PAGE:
Trey Rasmussen excelled at hockey at his Martha’s Vineyard high school. Academics, not so much.
“I was planning on graduating and just jumping right into construction,” said the 20-year-old who earned mostly Cs. “I crunched the numbers and figured how much money I’d be making, so why the heck not. A lot of kids go to college and spend all sorts of money and never graduate.”
His older brother was among them and Trey worried about the financial burden of college on his family if he, too, attempted it and failed. Thanks to a tip from his hockey coach, he never had to find out.
The coach told him about a private, yearlong bridge program for boys, Bridgton Academy in North Bridgton, Maine. There he learned what he should have in high school and received thoughtful attention to get him college ready.
It worked. With an interest in business administration, Trey just happily completed his freshman year at Salve Regina University in Newport, R.I., with a 3.0 average. The son of a Montessori preschool teacher and a summer home caretaker is now on track to be the first in his family to graduate from college.
“That was the best money I ever spent,” said Trey’s mom, Christeen. “I knew that had I sent him to college right from high school he probably would have been home by Christmastime.”
But such remediation comes at a cost to students and taxpayers at a time when some researchers estimate about two-thirds of all new jobs in the U.S. require some postsecondary schooling. At Bridgton, tuition, room and board is $42,000 — out of reach for many families, even with financial aid.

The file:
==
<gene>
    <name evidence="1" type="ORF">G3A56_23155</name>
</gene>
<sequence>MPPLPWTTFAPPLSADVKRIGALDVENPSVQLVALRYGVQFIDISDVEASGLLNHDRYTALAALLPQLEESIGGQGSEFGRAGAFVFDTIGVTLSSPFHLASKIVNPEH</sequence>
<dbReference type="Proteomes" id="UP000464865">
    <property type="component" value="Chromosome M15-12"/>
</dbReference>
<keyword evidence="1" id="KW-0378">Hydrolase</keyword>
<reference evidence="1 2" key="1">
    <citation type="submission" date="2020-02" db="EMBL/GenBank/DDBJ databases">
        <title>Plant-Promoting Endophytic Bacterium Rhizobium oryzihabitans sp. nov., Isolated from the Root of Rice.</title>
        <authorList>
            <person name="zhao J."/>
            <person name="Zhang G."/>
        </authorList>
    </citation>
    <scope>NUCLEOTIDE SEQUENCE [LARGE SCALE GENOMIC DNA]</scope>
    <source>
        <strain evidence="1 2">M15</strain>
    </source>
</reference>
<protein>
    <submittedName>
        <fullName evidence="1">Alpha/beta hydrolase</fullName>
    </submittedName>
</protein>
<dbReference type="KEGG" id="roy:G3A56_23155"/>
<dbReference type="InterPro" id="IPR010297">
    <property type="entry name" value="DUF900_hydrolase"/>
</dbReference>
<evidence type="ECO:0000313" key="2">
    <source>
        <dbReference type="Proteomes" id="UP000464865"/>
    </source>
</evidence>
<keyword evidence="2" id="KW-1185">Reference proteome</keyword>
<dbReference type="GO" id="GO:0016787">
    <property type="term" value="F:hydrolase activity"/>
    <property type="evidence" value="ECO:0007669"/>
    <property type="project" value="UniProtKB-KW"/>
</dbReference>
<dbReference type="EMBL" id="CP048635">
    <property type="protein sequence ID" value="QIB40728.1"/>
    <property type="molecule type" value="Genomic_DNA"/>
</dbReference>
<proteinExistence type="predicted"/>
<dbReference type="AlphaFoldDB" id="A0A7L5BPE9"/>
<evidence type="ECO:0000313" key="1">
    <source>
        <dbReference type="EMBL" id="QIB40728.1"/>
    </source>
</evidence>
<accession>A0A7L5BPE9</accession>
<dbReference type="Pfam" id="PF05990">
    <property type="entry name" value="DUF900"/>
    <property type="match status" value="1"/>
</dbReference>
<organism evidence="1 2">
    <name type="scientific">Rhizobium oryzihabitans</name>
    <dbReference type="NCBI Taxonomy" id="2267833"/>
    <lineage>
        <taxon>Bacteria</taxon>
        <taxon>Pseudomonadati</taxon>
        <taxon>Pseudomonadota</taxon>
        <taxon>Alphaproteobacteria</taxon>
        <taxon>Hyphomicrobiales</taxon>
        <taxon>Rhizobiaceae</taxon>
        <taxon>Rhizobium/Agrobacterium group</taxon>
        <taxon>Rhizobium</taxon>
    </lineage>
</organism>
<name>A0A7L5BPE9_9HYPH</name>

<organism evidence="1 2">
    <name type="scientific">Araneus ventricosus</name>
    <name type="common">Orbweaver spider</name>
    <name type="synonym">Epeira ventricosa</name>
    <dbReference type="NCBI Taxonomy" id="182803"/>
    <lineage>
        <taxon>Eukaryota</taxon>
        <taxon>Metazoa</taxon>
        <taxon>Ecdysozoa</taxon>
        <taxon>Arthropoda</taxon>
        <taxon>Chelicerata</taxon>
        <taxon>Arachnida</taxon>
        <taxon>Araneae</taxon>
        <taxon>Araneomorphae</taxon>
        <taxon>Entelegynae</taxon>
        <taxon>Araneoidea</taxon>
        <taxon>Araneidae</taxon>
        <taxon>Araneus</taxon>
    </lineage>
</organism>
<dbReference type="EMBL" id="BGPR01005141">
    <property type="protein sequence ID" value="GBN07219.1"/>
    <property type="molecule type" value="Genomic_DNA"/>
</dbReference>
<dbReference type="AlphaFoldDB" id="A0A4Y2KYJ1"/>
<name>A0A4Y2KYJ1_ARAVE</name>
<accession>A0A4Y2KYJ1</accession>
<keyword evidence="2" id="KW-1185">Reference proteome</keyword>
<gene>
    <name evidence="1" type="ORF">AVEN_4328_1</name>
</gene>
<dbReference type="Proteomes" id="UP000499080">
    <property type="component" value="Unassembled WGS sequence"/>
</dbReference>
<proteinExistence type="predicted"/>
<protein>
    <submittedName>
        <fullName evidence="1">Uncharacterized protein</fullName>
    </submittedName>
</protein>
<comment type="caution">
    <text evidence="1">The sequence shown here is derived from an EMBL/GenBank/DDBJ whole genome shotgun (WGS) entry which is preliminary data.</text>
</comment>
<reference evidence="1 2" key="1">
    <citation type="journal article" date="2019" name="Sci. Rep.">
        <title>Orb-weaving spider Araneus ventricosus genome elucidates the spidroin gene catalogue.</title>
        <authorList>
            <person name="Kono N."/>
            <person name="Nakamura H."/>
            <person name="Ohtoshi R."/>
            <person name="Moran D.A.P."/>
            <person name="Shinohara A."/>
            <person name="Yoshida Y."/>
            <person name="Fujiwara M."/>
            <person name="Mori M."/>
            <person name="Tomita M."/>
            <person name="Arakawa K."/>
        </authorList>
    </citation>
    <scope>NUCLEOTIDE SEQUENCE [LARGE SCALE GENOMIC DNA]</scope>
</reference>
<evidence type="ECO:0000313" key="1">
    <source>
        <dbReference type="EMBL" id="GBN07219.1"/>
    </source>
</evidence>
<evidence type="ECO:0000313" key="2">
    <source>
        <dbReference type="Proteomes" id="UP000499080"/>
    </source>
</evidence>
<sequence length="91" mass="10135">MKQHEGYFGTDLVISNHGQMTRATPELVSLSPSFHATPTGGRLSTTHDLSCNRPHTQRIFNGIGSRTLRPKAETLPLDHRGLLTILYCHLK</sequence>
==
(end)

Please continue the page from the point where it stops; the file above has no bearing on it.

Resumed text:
Trey is among thousands of students to face the problem. Roughly one of every three entering a public two- or four-year postsecondary school will have to take at least one remedial course. Doing so dramatically increases the odds that he or she won’t graduate, according to a March report from the nonprofit Alliance for Excellent Education.
“We have a real preparation problem in middle and high school for kids on the bubble,” said the group’s president, Bob Wise, a former congressman and governor of West Virginia. “It’s a duplication of resources. Everybody loses.”
An analysis by the American Institute for Research, another nonprofit, shows that states spent more than $1.4 billion and the federal government more than $1.5 billion on educational grants to students who did not return to college for a second year between 2003 and 2008.
Wise and other reformers have set their sights on better aligning high school and college coursework to eliminate the need for remediation altogether.
At South Texas College, with campuses throughout largely Hispanic Hidalgo and Starr counties near the Mexico border, about 3,000 new students register each fall. Of those, about half require one or more “developmental courses” covering basic skills, said Juan Mejia, the vice president of academic affairs.
So the college decided to partner with every public school district in its area to offer dual enrollment in high schools, a practice with momentum around Texas and across the country but more often involving high achievers looking to score early college credit.
The college sends instructors into high schools, or uses existing faculty there, and deputizes them as “adjuncts” to provide extra coursework in exchange for modest honoraria. The students earn South Texas College credit and complete the work along with their regular high school course load while staying on track to graduate on time.